Geraldine Singleton's annual Thanksgiving meal had to overcome some obstacles and got off to a late start Sunday at the Salvation Army Boys & Girls Club, but nobody was complaining.
"We were a little bit late because the oven wasn't working," …
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"We were a little bit late because the oven wasn't working," Singleton said.
Singleton soon got some extra help.
"The firemen came and helped us heat it up," she said. "We have a lot of food to heat."
Despite the difficulties, Singleton and her many volunteers were busy sending out plates even as people waited for the OK to form a line.
By 1 p.m., hungry Sumterites were diving into their plates of turkey, dressing, cake and more than the usual number of trimmings.
Singleton has been overseeing the holiday tradition for more than 30 years, starting with a small group of co-workers calling themselves the Today's Ladies Club.
On Sunday, she was busy instructing volunteers and telling drivers where to make deliveries to those who are unable to make it to the location.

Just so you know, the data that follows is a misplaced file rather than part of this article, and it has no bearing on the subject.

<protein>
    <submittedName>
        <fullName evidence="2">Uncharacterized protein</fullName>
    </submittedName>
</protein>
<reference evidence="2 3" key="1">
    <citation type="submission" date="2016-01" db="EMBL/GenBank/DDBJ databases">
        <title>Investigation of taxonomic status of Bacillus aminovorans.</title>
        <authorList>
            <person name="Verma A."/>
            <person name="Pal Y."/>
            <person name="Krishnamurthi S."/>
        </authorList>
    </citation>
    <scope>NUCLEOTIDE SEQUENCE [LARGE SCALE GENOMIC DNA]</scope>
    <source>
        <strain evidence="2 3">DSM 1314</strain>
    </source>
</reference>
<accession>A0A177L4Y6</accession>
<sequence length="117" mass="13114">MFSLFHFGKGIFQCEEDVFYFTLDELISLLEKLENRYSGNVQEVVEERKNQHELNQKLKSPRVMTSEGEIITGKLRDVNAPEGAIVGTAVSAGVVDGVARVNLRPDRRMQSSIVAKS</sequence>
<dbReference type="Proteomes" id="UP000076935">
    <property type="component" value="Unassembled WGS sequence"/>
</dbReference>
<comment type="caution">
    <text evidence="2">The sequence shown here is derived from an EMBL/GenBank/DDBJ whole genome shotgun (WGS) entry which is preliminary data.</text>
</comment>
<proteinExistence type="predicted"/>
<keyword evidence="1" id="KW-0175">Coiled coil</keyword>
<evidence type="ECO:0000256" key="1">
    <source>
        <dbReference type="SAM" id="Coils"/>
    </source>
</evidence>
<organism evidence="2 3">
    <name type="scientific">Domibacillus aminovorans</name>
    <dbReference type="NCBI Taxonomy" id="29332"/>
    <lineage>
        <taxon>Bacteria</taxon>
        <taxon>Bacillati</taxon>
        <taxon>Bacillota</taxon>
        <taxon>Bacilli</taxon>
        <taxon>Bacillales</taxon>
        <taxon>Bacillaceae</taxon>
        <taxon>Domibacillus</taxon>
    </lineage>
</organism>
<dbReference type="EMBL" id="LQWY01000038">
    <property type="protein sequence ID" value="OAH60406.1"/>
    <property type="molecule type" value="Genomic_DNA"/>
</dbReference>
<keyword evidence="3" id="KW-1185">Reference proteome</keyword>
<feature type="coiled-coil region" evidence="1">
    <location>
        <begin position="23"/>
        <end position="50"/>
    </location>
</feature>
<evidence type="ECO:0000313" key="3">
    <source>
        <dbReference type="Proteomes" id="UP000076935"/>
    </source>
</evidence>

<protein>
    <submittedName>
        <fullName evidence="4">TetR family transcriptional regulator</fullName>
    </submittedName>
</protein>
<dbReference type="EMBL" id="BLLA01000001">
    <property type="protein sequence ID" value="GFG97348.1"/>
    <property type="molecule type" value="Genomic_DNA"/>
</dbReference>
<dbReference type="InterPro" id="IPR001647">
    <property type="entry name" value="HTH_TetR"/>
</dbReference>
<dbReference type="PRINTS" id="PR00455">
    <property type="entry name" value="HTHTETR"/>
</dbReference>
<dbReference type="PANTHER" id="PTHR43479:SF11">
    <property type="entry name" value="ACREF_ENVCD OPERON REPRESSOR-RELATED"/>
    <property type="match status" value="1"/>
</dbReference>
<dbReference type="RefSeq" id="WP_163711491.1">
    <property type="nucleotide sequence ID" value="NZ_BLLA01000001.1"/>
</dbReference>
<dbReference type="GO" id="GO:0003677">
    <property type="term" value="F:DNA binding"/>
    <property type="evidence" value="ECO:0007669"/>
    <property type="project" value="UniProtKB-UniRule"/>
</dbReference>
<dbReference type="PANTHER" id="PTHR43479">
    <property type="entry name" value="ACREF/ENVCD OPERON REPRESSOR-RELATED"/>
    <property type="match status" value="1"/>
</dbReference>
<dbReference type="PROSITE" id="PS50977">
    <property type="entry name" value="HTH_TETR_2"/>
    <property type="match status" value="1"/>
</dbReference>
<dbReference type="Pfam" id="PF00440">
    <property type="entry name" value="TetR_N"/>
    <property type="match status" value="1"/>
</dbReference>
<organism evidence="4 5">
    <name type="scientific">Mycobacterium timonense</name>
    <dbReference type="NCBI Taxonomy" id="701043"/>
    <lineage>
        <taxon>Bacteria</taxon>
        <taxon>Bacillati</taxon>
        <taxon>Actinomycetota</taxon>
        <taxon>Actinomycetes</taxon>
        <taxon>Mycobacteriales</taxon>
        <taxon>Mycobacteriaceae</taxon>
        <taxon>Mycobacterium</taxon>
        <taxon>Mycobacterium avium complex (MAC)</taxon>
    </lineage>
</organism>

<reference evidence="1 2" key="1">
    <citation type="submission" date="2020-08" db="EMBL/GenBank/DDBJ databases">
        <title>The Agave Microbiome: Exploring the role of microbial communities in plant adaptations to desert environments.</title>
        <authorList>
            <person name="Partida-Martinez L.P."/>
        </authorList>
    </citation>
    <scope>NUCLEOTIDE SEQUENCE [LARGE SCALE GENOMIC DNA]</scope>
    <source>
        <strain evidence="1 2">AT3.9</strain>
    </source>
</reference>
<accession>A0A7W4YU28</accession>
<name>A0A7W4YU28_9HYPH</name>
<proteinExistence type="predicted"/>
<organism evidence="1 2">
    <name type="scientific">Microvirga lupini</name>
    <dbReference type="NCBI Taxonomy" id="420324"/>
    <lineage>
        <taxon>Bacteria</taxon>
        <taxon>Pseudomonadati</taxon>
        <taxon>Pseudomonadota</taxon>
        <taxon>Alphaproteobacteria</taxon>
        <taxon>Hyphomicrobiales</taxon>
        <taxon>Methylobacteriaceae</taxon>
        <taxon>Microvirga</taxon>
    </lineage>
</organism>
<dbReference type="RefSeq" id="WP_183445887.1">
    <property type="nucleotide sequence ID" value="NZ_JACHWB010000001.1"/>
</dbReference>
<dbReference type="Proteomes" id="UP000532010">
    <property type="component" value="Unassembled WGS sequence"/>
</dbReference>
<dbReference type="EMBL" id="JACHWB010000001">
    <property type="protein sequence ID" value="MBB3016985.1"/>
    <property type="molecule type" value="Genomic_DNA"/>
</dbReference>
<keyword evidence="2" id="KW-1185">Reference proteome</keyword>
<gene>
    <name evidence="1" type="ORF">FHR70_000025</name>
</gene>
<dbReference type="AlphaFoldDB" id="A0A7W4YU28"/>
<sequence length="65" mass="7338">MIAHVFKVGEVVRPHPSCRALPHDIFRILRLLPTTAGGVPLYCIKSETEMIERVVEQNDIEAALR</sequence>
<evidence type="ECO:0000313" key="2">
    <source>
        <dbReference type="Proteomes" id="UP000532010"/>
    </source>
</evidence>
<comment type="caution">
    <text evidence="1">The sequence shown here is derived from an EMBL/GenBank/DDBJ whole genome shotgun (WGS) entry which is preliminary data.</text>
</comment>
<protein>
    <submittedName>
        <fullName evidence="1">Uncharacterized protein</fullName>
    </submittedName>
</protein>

More than 1,000 free meals are served each year, and on the Sunday before Christmas, she and her volunteers will be doing it again.
Volunteer Brenda Riley said she has been helping with the annual event for five years.
"I look forward to it," she said.
Shirley Fink said this was her first year helping Singleton feed Sumter.
"I came with my grandson as a way of saying 'Thank you,'" she said, as she fished through a pan of turkey looking for a fugitive bone.
Six-year old Daniel was among the first in line with his brother, Dorien, 4, sister, Deveah, 10, and mother, Danielle, who said it was the second year they had come to the Thanksgiving meal.
"I'm not hungry," Daniel proclaimed with a big grin.
One can assume the young contrarian overcame that obstacle in no time at all.
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